Geographic information systems (GIS) can be used for a multitude of purposes and in different ways to create, manage, analyze and represent spatial information. The nature of GIS is built upon a willingness, interest and expectation to solve a specific problem using both geodata and GIS. With so many definitions floating around about what a GIS is together with opinions about right or wrong use of the technology, what do you consider to be practicing good GIS?”
Let’s be clear from the start. There is no one ‘right’ way for using a GIS. There are, however, approaches that maximize the benefits when using them. If one uses a GIS to solve a problem and obtains the answer to their question, then that constitutes good GIS in my view — plain and simple.
To achieve the solution can take many routes and alternative directions. This is analagous to reaching a destination from many different routes. Even so, although the route may be different, how you make the trip is critical to realizing a pleasureable, enjoyable and useful trip, or a nightmare that ends up costing boat loads of cash and taking up valuable time — and generally annoying a lot of other people.
Practicing good GIS means several things. Even the most immaculate and dazzling technical solution must be justified against a budget, client needs and durability over time, usually. Roger Tomlinson wrote a book entitled ‘Thinking About GIS’ that aptly summarises many considerations for GIS projects.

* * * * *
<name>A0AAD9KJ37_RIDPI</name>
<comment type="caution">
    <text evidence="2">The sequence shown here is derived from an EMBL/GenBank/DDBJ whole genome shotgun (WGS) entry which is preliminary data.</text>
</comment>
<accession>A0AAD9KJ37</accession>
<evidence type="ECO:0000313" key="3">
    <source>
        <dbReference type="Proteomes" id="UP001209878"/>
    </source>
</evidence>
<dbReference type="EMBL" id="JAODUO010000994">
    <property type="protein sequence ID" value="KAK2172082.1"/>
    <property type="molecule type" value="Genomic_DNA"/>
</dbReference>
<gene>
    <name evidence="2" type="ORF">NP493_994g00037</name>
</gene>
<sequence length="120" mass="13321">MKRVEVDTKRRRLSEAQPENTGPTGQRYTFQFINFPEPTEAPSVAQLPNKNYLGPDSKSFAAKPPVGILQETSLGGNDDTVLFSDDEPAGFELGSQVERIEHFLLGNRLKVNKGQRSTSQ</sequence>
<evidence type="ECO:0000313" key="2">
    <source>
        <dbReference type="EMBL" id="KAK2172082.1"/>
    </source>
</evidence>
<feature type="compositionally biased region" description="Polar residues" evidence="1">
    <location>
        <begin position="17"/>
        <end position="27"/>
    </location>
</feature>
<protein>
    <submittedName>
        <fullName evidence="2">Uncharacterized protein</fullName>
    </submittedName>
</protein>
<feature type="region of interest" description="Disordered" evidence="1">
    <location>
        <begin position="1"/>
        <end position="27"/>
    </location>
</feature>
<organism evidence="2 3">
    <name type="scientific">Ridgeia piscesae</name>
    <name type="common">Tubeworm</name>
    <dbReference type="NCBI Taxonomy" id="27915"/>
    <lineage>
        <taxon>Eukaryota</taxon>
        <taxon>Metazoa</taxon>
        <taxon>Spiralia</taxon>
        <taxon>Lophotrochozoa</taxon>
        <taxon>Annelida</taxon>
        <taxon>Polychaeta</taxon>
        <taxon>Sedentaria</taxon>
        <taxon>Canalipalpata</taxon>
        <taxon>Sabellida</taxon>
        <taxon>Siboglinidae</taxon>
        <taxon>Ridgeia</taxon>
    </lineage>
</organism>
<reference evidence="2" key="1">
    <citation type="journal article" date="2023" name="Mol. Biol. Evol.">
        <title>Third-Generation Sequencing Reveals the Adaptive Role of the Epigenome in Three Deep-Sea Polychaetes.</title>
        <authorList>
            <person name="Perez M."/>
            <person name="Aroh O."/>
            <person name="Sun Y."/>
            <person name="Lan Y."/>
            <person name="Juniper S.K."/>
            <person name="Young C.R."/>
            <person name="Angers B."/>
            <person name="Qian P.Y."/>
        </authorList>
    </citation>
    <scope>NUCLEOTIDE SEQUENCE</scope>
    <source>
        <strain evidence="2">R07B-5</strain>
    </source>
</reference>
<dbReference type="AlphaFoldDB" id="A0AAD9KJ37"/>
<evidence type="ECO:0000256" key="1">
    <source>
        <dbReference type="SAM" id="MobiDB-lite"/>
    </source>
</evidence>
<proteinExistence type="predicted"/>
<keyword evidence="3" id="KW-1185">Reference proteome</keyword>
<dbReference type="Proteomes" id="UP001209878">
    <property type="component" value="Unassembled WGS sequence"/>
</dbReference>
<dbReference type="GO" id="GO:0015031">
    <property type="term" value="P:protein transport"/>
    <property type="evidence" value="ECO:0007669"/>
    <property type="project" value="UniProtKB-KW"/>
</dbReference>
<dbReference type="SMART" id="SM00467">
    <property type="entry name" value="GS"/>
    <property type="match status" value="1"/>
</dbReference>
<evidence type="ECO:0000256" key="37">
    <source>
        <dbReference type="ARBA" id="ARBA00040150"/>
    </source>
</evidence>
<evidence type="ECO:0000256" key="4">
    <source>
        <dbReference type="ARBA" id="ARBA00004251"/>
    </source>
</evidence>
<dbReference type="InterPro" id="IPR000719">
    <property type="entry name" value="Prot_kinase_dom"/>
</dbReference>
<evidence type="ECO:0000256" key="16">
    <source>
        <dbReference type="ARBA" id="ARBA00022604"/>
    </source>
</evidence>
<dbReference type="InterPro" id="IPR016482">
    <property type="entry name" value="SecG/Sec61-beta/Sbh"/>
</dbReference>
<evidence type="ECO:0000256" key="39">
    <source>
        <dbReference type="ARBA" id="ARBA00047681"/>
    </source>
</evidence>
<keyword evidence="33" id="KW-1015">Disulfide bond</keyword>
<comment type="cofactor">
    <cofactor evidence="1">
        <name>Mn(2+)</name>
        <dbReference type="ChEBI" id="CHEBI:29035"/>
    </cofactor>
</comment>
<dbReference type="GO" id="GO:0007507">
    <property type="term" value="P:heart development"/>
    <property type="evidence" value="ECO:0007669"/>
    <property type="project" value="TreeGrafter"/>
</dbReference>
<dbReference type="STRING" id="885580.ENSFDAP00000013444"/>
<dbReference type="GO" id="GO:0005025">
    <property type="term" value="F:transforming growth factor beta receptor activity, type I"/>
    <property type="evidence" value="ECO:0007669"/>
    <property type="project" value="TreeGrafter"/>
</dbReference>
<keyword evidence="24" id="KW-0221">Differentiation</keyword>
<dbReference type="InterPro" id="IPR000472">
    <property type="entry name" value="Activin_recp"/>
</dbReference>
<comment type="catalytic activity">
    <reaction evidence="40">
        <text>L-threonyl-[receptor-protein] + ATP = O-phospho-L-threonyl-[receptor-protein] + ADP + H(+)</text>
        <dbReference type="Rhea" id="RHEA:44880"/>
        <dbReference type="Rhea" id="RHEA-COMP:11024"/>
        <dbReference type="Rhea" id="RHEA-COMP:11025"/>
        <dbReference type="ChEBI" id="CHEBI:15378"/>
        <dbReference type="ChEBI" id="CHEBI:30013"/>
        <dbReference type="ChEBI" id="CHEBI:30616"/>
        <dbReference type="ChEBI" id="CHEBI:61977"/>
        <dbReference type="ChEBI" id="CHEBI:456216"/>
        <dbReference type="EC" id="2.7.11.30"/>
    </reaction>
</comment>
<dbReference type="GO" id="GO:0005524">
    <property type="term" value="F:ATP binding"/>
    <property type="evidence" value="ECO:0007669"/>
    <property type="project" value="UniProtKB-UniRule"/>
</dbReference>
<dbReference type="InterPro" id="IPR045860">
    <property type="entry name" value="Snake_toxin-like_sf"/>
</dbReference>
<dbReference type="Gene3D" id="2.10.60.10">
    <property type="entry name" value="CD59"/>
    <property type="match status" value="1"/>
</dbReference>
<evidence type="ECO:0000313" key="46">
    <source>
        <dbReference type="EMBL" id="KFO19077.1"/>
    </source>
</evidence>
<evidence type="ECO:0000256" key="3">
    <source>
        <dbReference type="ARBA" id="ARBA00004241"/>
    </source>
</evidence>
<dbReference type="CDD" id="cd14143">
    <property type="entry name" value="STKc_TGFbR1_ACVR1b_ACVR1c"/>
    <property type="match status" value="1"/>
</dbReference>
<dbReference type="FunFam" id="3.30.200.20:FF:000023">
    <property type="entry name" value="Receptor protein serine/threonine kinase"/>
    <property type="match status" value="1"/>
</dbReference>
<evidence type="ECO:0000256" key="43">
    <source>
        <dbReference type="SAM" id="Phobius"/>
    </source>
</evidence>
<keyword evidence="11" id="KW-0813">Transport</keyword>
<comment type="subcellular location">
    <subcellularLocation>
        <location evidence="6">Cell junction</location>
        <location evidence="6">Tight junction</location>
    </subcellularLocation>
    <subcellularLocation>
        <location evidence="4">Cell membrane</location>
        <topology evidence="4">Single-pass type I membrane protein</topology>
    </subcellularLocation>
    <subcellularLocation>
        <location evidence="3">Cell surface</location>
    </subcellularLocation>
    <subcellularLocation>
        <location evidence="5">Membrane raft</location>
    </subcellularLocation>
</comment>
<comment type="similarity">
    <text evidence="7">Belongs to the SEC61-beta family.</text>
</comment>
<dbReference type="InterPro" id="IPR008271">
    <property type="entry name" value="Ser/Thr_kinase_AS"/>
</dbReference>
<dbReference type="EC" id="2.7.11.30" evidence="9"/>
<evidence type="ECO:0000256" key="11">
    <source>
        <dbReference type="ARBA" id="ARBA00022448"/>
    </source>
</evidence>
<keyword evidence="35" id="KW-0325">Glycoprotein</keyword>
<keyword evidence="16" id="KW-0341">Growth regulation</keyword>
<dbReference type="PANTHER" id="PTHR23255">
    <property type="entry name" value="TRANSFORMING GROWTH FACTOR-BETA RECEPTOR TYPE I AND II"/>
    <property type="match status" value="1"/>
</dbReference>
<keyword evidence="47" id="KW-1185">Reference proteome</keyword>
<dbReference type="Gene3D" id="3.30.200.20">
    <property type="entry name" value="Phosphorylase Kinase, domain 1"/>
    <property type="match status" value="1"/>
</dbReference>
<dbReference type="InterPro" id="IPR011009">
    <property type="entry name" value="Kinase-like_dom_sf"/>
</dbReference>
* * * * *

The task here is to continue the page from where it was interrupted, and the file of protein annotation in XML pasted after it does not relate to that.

One of the questions that students often ask me is,“how do I know I am doing GIS right?” Many of them have not had the experience to make mistakes, experience application development or to use GIS within a business setting. They sometimes feel GIS is daunting because of all the vying resources and knowledge involved. Here are a few guidelines that I think may help. These are things anyone can consider when developing a project or participating in GIS application development.
While it is critical to understand what a GIS can do; because then it can be implemented or aligned to problems, notice that I focused on understanding the problem — and understanding how the solution might look.
Being able to critically analyze the problem, interpreting it’s nature and to build a case or direction on solving it is an important step. This can involve the realization that more talent, education and experience is needed, or more resources of a different kind. These are all steps toward good GIS. I would suggest that comparing one project to another is another valuable approach for creating alternate solutions.
Keep your goal in mind. Don’t lose track of it and don’t get lost in the buzz around a technology without understanding what it can actually do. Expect people who are selling you a technology or service to describe or show you how it can work and be used for your problem. That is fair to expect. Again, this is why you need to know (understand) the problem and what you expect to gain from the technology so you can describe it.
Have fun while solving your spatial problem, try alternate ideas, brainstorm and ask for advice. This is all ‘good’ GIS. If at the end of the day you are drained and unsure of the result, try a different approach the next day. Remember — all those people doing it the same way — are doing it the same way. Be different and push toward new possibilities.
While there are certain techniques and methods for achieving specific results, many of the things that go into good GIS are related to how you think, how you work with other people and how you analyze a problem. Once these are aligned then you are doing it a useful way, and that will get you to the destination.
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Jeff Thursotn is editor for V1 Magazine and V1 Energy Magazine for Europe, Middle East and Africa and is based in Berlin.